What is Digital Signal Processing

Digital signals form almost all of the data analyzed by computer science engineers and scientists. Digital signals made up of images, text, sound and other types now belong to the domain of computer science, electrical and electronic engineering.

Digital signal processing involves the mathematical processing of information signals for modifying or improving them. It represents discrete time and frequency.

The objective behind digital signal processing or dsp is to calibrate, filter or compress the continual real-world analog signals. The signal is first converted from analog to digital and then it is digitized through an analog to digital converter. This converter converts the analog signal into a series of numbers.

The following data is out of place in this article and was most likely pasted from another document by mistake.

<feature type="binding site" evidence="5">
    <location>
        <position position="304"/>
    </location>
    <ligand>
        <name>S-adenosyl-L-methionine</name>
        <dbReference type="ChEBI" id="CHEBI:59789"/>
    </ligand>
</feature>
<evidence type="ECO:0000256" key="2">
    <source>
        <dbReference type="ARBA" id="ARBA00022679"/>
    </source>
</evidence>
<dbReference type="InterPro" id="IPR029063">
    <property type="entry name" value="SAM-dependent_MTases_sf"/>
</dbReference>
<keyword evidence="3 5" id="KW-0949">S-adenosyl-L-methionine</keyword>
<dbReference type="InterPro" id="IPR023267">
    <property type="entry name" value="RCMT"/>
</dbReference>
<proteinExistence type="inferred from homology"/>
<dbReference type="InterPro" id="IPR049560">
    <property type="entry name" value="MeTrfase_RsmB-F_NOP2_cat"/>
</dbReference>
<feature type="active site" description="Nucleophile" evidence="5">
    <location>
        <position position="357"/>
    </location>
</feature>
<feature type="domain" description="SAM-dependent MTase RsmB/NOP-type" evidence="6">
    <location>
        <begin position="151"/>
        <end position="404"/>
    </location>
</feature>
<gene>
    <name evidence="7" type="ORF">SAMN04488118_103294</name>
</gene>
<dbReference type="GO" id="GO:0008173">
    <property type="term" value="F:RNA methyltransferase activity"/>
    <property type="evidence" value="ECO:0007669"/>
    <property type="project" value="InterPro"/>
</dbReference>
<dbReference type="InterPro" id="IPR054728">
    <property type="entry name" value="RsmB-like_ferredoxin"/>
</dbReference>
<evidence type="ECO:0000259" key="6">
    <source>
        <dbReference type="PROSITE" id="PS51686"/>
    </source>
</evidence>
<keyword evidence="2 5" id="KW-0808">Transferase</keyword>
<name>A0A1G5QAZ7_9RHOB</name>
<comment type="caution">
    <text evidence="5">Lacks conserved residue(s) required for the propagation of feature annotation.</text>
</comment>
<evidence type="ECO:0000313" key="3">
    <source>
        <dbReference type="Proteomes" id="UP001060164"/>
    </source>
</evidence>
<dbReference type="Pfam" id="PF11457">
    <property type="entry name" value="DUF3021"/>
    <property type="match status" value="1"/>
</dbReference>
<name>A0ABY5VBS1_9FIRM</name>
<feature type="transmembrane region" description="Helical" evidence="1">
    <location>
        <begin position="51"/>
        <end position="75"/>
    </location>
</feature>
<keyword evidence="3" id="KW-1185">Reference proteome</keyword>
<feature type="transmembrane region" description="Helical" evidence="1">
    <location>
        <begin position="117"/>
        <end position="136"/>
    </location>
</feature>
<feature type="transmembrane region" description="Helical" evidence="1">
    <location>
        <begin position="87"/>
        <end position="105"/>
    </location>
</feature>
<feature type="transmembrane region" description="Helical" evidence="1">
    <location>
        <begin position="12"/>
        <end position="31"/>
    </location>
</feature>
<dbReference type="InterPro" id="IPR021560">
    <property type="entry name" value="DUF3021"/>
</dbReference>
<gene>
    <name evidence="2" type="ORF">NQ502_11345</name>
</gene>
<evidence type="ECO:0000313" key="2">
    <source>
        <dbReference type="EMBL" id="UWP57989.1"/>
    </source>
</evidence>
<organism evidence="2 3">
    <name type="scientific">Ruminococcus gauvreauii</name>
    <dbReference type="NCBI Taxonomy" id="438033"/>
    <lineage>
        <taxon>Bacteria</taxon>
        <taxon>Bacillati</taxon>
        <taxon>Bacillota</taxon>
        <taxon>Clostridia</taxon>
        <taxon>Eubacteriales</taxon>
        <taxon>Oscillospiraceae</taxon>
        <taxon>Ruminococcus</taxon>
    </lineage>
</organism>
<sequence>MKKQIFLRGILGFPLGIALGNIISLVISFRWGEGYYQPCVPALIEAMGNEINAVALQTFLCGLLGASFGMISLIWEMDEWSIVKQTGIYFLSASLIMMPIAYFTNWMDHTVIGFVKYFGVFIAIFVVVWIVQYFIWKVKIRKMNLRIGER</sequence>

The final output is an analog signal which is received after using a digital to analog converter. Digital signal processing may be more complicated than analog processing, but the use of computational power enables several advantages over analog processing in most applications.

The main advantages include detecting and correcting errors during transmission and data compression.

The applications of dsp include:

Digital image processing
Statistical signal processing
Sensor array processing
Sonar/radar signal processing
Audio/speech signal processing
Spectral estimation
Signal processing for controlling systems, for communications, biomedical and seismic data processing among others.

The signal processing algorithms run on digital signal processors, standard computer systems and specially developed hardware like application specific integrated circuit.

The latest technologies involved in digital signal processing include powerful microprocessors, digital signal controllers, gate arrays and stream processors. Based on requirements, the signal processing tasks could be implemented on standard computers and in embedded processors that could include digital signal processors.

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